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Jim Kenyon: Newbury, Vt., teen stronger every day as she recovers from crash

  • Jim Kenyon. Copyright (c) Valley News. May not be reprinted or used online without permission. Send requests to permission@vnews.com.

Valley News Columnist
Published: 9/5/2020 10:20:23 PM
Modified: 9/5/2020 10:20:21 PM

I’m not ordinarily a Facebook person. I prefer not to spend my screen time learning that some of my friends from high school are 9/11 conspiracy theorists and birthers.

But I’ve recently found myself drawn to the social network to follow the story of an Upper Valley family that’s coping with a tragedy that altered their world in a matter of seconds.

Nearly every morning, Amy Longmoore, of Newbury, Vt., posts updates on Facebook about her 17-year-old daughter Sierra, who suffered a life-threatening head injury in a one-car crash earlier this summer.

Longmoore writes about her daughter’s progress along with the challenges and uncertainties that lie ahead. The posts are heartfelt and inspiring. A steady dose of spirituality reflects Longmoore’s deep Catholic faith.

She starts by giving the number of days since the crash. On Aug. 22 — Day 43 — she wrote, “Sierra slept well. Day by day she regains motor control in her left side which has been challenging for her.

“She is strong in both mind and spirit and is fighting hard to recover. Please continue to pray.”

Sierra, a student-athlete at Oxbow High School, was headed to her babysitting job shortly before 8 a.m. July 8. She apparently lost control of her family’s 2006 BMW SUV on a sharp turn on Snake Road — a steep, twisting stretch of asphalt that’s a shortcut to Route 5 from the Longmoores’ home near the Bradford-Newbury line.

The SUV flipped several times and landed against an oak tree. Two neighbors who heard the crash rushed to the scene and found the car turned over in the middle of the road. Sierra, who was wearing a seatbelt, appeared unconscious, still in the driver’s seat. She was airlifted by DHART to Dartmouth-Hitchcock Medical Center.

When I wrote about Sierra — and “#SierraStrong” yard signs that had popped up on lawns from Fairlee to Bradford — in late July, she had not yet awakened.

As Sierra emerged from the coma, it was “certainly not like the movies,” her mother posted, referring to the 10 days or so of waiting for medications to wear off. “She is working really hard to remap her brain.”

On Aug. 10 — Day 33 — Longmoore let Facebook followers know that Sierra was moving to Spaulding Rehabilitation Hospital in Boston to begin physical, speech and occupational therapy.

“We are excited, nervous, anxious, scared and a whole plethora of emotions right now,” Longmoore wrote. “Please keep Sierra and our family in your prayers as we embark on the next chapter of her journey.”

When she arrived at Spaulding, Sierra still wasn’t speaking. But when she was shown family pictures, Longmoore said that she could tell through her daughter’s “eyes and facial expressions” that she recognized everyone.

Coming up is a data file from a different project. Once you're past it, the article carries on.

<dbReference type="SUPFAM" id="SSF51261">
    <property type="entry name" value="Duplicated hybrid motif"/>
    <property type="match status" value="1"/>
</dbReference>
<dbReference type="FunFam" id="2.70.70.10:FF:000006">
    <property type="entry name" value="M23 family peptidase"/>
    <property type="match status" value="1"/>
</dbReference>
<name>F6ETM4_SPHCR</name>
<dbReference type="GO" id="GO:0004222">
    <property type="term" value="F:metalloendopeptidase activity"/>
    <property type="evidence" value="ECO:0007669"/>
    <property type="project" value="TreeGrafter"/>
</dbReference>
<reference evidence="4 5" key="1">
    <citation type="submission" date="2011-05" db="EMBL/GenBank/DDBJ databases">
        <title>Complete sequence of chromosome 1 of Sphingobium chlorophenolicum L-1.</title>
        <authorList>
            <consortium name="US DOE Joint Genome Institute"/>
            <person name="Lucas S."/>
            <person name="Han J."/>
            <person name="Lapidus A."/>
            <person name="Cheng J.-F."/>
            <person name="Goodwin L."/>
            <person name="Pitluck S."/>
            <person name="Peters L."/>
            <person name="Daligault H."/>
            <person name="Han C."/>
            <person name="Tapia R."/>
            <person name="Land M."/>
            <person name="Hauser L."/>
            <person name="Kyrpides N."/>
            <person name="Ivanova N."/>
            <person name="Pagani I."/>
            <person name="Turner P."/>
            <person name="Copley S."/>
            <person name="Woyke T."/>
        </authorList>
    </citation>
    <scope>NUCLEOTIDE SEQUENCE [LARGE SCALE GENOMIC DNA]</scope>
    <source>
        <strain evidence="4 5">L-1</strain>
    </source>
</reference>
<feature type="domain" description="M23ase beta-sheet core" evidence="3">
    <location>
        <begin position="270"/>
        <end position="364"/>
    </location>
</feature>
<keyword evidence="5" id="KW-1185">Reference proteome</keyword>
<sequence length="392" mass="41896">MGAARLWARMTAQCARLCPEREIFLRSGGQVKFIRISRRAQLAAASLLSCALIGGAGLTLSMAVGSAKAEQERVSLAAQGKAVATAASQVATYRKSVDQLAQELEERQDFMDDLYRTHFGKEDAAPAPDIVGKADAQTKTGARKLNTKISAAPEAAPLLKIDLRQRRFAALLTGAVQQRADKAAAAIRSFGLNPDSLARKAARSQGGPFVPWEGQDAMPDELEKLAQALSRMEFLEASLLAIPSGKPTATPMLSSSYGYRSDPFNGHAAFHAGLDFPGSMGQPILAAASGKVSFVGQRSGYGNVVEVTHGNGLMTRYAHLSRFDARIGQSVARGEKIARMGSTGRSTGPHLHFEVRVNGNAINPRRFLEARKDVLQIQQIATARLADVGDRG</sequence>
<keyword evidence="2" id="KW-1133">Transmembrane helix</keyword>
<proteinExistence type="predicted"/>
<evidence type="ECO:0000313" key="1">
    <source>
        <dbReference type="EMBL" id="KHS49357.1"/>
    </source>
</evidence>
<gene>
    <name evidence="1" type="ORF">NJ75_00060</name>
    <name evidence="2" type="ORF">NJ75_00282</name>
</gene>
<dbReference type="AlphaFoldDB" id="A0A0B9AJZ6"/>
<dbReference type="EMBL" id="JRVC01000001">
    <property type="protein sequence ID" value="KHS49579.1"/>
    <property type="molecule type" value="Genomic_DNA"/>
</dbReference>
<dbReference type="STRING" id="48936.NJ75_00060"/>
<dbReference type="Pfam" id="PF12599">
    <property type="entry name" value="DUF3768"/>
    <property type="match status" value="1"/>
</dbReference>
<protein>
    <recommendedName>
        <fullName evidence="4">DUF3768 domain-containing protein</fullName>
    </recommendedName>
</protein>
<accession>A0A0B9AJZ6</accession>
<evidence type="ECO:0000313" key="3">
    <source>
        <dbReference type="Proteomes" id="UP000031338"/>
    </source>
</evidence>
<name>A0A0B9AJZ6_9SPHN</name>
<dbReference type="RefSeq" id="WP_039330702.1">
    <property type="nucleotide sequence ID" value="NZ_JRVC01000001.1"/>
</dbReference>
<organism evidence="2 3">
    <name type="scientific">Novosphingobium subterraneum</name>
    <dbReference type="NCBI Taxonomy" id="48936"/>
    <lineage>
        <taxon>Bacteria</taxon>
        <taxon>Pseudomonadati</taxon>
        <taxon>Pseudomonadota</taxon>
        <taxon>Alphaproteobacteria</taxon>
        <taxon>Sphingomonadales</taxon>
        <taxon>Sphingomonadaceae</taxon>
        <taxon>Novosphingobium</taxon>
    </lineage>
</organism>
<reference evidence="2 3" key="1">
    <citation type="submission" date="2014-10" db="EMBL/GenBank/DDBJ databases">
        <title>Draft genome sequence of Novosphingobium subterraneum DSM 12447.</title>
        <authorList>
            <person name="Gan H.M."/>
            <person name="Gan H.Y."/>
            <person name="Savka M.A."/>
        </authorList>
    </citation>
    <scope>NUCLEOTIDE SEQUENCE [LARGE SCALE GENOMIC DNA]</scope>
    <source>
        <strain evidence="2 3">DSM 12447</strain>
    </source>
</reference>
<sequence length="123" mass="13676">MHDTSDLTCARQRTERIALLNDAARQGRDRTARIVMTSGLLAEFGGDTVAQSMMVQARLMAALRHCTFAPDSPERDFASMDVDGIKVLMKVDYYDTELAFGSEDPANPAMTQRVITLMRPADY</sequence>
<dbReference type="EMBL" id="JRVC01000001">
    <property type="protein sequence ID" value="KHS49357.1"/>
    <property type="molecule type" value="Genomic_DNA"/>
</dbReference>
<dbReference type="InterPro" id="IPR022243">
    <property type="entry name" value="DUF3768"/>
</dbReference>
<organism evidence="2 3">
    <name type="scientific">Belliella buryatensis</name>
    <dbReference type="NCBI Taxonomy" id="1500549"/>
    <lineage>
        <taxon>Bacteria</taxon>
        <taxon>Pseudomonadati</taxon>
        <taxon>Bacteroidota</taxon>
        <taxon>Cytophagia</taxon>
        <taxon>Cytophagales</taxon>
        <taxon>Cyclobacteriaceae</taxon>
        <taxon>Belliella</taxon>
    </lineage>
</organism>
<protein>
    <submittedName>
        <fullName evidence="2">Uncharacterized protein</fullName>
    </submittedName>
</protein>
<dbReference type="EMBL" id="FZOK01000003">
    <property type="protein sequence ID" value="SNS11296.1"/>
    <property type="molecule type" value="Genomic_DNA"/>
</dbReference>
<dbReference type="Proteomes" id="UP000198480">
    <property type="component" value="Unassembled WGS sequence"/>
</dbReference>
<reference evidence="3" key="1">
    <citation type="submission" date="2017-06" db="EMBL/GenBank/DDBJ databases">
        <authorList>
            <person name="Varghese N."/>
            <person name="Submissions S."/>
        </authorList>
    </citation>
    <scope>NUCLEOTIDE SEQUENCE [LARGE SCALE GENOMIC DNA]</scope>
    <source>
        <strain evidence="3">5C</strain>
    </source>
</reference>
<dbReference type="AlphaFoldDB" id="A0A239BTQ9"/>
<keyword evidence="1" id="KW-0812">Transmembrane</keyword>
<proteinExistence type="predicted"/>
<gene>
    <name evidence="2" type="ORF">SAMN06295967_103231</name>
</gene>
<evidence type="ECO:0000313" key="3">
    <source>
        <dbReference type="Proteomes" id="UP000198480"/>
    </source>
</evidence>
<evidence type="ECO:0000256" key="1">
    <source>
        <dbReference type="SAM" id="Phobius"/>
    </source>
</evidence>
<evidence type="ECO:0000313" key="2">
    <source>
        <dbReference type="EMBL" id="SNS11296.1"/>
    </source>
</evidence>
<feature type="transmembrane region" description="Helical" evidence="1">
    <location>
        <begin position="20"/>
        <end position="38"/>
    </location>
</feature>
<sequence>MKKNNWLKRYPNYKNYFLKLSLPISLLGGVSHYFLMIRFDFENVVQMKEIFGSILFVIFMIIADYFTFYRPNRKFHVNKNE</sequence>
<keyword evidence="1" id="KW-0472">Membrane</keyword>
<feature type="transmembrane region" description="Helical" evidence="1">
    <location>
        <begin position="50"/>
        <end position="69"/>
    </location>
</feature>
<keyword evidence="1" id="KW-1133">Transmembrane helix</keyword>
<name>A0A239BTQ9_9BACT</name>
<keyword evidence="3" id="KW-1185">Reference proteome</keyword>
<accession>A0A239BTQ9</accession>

“She hears us, I’m confident in this,” Longmoore wrote.

Due to the coronavirus pandemic, Sierra’s visitors are kept to a minimum. Amy and her husband, Steven, take turns spending time in Boston. Last week while Steven stayed with Sierra, Amy was back in Newbury with their four other children.

Sierra’s twin sister, Aspen, was recently allowed to visit for a weekend. “She has special privileges,” her mother joked.

On Aug. 24, Sierra uttered her first words. Her dad was in the room. “I love you,” she whispered.

Steven, who graduated from Oxbow High in 1994, is a district manager with Home Depot.

Employees at Home Depot stores from as far away as Juneau, Alaska, are among Longmoore’s 3,400 Facebook followers. In a show of support, they wear rubber bracelets and T-shirts bearing the words “Sierra Strong.”

Closer to home, more than 40 teachers and staff at Oxbow donned their “Sierra Strong” T-shirts for a photo outside the school. “We wanted Sierra to know that we’re thinking of her,” said Lomond Richardson, Oxbow’s school counseling coordinator.

Proceeds from T-shirt sales and other merchandise go to the Longmoores to help with expenses. Steven has family medical coverage through Home Depot, which eases a big worry. But Amy, who is self-employed, has had to put her marketing business on hold.

At Newbury Village Store, a donation jar sits on the counter. “We wanted to do something to help lift the family’s burden,” said Melissa Battersby, one of the store’s owners.

Battersby keeps up with how Sierra is doing through Amy Longmoore’s Facebook posts. “We all do,” Battersby said. “She has an amazing following.”

Richardson, who has served as a point person between the Longmoores and the community, told me that Amy’s Facebook posts have made a difference. When people don’t know what’s happening following a tragedy, it can lead to small-town gossip. But Amy’s posts keep people in the loop, she said.

“When there’s progress, we read about it and when (Sierra) has a bad day, we read about it,” Richardson said. “That makes it real for people.

“Amy is reminding us that not every day is perfect for anyone. She’s probably helping more people than she’ll ever know.”

Longmoore told me that she writes whatever she’s feeling at the moment and has no qualms about sharing her family’s story. “Sierra is a beacon of hope for others,” she said. “I think the world needs a little more faith.

“We’re so blessed that Sierra has her memory and she’s communicating. There’s no doubt in my mind that in a couple of weeks, she’ll be able to walk, too.”

In Thursday’s post, Longmoore made a lighthearted remark about Sierra enjoying a snack of orange juice and Cheetos during a therapy session.

“Every day is one more step closer to her coming home,” her mother said.

Jim Kenyon can be reached at jkenyon@vnews.com.




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